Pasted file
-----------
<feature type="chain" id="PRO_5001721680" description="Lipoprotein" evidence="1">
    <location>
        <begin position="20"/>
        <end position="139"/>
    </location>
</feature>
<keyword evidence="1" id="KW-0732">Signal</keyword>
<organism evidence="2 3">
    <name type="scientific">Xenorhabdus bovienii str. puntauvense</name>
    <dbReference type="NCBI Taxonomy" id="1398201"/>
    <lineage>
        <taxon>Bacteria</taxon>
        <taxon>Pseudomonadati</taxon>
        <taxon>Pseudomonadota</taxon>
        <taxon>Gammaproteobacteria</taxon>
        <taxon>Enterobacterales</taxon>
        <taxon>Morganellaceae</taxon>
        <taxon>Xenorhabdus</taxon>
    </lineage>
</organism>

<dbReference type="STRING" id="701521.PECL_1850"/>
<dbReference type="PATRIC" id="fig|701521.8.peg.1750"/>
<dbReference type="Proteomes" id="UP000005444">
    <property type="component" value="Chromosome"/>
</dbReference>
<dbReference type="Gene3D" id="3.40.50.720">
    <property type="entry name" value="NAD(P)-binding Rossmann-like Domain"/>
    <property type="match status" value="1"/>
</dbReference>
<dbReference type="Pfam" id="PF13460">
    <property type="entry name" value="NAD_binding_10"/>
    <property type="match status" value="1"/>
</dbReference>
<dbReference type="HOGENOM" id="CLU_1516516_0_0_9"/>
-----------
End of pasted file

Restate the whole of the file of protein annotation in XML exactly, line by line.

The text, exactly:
<feature type="chain" id="PRO_5001721680" description="Lipoprotein" evidence="1">
    <location>
        <begin position="20"/>
        <end position="139"/>
    </location>
</feature>
<keyword evidence="1" id="KW-0732">Signal</keyword>
<organism evidence="2 3">
    <name type="scientific">Xenorhabdus bovienii str. puntauvense</name>
    <dbReference type="NCBI Taxonomy" id="1398201"/>
    <lineage>
        <taxon>Bacteria</taxon>
        <taxon>Pseudomonadati</taxon>
        <taxon>Pseudomonadota</taxon>
        <taxon>Gammaproteobacteria</taxon>
        <taxon>Enterobacterales</taxon>
        <taxon>Morganellaceae</taxon>
        <taxon>Xenorhabdus</taxon>
    </lineage>
</organism>

<dbReference type="STRING" id="701521.PECL_1850"/>
<dbReference type="PATRIC" id="fig|701521.8.peg.1750"/>
<dbReference type="Proteomes" id="UP000005444">
    <property type="component" value="Chromosome"/>
</dbReference>
<dbReference type="Gene3D" id="3.40.50.720">
    <property type="entry name" value="NAD(P)-binding Rossmann-like Domain"/>
    <property type="match status" value="1"/>
</dbReference>
<dbReference type="Pfam" id="PF13460">
    <property type="entry name" value="NAD_binding_10"/>
    <property type="match status" value="1"/>
</dbReference>
<dbReference type="HOGENOM" id="CLU_1516516_0_0_9"/>